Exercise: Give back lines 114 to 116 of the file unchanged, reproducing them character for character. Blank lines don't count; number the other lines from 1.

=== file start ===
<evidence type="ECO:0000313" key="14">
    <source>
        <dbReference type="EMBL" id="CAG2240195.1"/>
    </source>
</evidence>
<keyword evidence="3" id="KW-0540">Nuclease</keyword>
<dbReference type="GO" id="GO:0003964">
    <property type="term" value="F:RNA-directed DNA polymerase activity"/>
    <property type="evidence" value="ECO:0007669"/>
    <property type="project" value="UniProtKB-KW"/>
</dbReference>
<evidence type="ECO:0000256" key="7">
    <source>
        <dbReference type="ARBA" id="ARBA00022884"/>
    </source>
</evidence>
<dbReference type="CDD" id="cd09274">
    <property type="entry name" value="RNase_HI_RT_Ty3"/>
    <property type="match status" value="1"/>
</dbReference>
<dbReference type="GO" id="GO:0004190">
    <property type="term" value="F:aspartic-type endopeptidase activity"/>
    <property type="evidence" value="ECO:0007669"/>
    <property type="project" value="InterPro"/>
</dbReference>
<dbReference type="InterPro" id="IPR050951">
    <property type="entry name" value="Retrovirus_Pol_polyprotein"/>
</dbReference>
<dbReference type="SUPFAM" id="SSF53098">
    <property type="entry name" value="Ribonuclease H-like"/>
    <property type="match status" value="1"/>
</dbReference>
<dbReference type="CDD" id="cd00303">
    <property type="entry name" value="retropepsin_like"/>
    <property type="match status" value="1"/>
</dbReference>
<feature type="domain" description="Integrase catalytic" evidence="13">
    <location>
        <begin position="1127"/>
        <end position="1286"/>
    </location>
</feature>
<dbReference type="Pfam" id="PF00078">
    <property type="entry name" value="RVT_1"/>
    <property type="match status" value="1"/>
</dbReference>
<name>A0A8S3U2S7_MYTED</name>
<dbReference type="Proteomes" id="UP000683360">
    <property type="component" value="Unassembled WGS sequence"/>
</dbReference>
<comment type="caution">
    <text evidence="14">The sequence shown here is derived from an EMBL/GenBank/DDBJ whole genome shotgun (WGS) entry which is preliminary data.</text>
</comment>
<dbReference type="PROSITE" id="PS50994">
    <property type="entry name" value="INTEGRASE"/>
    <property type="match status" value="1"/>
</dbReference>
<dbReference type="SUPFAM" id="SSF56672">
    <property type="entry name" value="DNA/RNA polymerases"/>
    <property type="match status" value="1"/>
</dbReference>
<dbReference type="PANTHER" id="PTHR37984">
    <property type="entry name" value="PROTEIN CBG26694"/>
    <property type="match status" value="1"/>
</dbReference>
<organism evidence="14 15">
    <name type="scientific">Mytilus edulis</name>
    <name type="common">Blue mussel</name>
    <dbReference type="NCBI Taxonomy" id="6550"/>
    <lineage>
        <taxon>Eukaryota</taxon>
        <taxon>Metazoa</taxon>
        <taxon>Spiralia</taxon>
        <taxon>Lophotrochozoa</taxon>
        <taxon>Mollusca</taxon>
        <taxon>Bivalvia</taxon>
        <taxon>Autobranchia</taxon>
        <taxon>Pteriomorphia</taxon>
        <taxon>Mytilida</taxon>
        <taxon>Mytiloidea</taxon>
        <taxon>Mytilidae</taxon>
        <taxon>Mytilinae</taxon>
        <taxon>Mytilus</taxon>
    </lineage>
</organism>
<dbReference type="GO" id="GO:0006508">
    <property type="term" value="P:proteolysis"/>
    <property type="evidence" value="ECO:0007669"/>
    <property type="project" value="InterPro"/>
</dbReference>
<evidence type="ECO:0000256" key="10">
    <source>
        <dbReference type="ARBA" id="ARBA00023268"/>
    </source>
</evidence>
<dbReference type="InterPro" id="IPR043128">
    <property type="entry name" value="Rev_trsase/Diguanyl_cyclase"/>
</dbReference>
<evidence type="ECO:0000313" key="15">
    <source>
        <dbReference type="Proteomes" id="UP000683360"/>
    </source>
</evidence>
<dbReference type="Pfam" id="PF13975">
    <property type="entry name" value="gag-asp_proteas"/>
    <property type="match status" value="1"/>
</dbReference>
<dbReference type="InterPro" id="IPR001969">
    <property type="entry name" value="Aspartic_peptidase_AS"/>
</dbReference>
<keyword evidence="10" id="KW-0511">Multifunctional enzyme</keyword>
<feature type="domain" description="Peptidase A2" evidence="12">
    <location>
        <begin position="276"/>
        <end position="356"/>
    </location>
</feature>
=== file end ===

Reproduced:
        <begin position="276"/>
        <end position="356"/>
    </location>